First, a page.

Glossary –
Personal Finance Exchange Formats

There are competing standards for file formats in the world of personal and small business finance software, including some that are deprecated but still widely used. Here’s some definitions to help you assess your financial file conversion needs.

Quicken‘s proprietary variation of OFX. It is used by Quicken Web Connect and Quicken Direct Connect.

A new proprietary format used by Quicken and Quicken Essentials for Mac® to transfer entire Quicken databases. QXF contains much more detail about transactions and account history than QIF or QFX. However, it is not suitable for importing into existing accounts, and versions prior to 2015 do not contain investment accounts.

Quicken’s original interchange format. It is text based, although not easy to read. It is supported by just about all personal financial software applications other than Quicken Essentials. Quicken officially dropped support for import of QIF transaction data in 2005, and thereby made it somewhat more difficult to import QIF files. See wikipedia for more information.

QuickBooks’ proprietary variation of OFX. It is used by QuickBooks Web Connect and QuickBooks Direct Connect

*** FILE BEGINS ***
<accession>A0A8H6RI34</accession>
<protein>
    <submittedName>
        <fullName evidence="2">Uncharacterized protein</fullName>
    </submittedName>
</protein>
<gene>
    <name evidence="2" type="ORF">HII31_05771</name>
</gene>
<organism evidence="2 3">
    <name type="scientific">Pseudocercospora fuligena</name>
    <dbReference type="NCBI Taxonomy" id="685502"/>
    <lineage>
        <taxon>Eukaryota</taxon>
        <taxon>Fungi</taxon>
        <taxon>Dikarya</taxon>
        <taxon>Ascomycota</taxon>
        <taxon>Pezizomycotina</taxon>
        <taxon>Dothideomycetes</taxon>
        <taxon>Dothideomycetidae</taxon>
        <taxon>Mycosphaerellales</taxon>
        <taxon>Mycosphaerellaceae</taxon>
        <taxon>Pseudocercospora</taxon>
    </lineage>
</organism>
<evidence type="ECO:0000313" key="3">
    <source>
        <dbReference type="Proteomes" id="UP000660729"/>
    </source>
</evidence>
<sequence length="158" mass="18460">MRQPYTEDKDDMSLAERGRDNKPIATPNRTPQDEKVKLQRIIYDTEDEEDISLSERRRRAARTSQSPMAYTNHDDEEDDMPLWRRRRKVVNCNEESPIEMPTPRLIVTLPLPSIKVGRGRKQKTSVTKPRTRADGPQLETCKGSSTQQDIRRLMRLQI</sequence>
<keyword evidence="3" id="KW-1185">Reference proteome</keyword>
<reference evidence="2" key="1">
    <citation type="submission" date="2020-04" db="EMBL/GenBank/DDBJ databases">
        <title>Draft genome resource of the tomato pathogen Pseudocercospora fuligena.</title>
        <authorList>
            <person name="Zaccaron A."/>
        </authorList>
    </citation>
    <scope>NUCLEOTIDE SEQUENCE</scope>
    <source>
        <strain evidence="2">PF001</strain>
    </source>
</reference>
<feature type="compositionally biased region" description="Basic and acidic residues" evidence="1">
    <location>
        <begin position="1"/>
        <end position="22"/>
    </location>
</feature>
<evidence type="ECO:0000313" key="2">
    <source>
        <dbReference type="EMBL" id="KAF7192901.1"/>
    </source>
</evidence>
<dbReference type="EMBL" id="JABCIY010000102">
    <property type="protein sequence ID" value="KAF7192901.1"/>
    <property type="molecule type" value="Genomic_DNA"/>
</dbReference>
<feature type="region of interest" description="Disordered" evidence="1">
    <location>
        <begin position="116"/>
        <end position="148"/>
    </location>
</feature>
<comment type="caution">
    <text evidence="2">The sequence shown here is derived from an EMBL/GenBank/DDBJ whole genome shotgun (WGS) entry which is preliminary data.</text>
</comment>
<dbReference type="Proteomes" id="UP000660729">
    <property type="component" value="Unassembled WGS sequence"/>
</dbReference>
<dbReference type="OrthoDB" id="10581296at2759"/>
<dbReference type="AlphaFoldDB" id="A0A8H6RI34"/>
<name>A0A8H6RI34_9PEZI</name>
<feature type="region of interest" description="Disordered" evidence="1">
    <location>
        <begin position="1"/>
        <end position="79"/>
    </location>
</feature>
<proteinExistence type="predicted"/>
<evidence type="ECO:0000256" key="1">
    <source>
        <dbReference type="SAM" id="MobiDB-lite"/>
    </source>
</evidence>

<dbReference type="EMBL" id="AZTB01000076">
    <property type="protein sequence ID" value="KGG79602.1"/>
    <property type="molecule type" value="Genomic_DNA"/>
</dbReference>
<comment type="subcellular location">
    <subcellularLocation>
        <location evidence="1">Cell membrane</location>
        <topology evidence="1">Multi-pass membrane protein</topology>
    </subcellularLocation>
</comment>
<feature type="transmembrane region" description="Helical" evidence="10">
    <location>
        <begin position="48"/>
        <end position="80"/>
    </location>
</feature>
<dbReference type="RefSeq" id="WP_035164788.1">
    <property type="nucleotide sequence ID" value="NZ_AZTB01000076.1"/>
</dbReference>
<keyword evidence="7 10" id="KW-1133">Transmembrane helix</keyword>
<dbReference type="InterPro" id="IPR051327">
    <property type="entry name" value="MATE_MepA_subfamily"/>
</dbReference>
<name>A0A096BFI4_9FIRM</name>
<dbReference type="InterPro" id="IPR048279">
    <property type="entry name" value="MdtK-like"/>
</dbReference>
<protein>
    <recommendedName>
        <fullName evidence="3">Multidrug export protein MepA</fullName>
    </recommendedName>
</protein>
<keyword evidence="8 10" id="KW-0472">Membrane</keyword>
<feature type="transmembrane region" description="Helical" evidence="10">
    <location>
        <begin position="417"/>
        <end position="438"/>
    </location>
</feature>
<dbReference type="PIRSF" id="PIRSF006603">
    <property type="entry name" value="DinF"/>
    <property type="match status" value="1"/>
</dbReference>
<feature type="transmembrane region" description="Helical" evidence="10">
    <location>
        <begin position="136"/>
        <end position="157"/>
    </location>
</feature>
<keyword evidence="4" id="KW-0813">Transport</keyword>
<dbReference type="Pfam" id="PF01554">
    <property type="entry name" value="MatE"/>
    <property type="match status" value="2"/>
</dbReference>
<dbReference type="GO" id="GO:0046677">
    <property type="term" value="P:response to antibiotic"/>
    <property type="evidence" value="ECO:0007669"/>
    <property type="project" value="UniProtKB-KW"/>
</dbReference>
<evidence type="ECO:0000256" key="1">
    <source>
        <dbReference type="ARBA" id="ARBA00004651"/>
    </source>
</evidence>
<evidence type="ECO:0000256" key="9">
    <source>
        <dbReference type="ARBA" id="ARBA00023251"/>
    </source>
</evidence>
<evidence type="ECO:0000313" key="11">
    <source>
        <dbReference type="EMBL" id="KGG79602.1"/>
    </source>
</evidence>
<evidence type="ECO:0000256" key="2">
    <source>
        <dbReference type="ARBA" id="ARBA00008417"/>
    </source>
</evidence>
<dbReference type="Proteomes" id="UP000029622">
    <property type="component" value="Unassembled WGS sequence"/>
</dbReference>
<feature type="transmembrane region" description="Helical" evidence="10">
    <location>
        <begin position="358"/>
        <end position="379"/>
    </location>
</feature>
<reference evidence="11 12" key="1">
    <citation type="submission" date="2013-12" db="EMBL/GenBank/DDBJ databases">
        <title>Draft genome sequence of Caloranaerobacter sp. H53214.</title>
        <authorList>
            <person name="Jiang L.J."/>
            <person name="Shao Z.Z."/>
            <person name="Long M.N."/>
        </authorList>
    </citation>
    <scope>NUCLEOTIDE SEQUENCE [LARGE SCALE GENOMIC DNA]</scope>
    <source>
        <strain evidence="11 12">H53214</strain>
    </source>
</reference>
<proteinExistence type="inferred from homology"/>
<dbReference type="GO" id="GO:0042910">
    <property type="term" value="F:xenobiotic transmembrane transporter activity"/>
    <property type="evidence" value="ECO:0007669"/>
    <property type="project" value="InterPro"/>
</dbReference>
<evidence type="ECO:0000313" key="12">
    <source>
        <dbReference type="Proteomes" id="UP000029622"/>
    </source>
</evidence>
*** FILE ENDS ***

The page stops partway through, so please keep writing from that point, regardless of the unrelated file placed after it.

This is is a text based format used by QuickBooks for importing and exporting lists and transactions.

Open standard for personal finance applications to receive new transactions from financial institutions. The format is XML based, and is readable, although difficult to understand. OFX is used by most financial applications other than Quicken® and QuickBooks®, but since the demise of Microsoft Money®, it is loosing support from major financial institutions. See ofx.net for more information.

CSV format is an text version of a spreadsheet, and can contain many different kinds of information. Many personal financial applications will import CSV files that have been created according to their data and format requirements.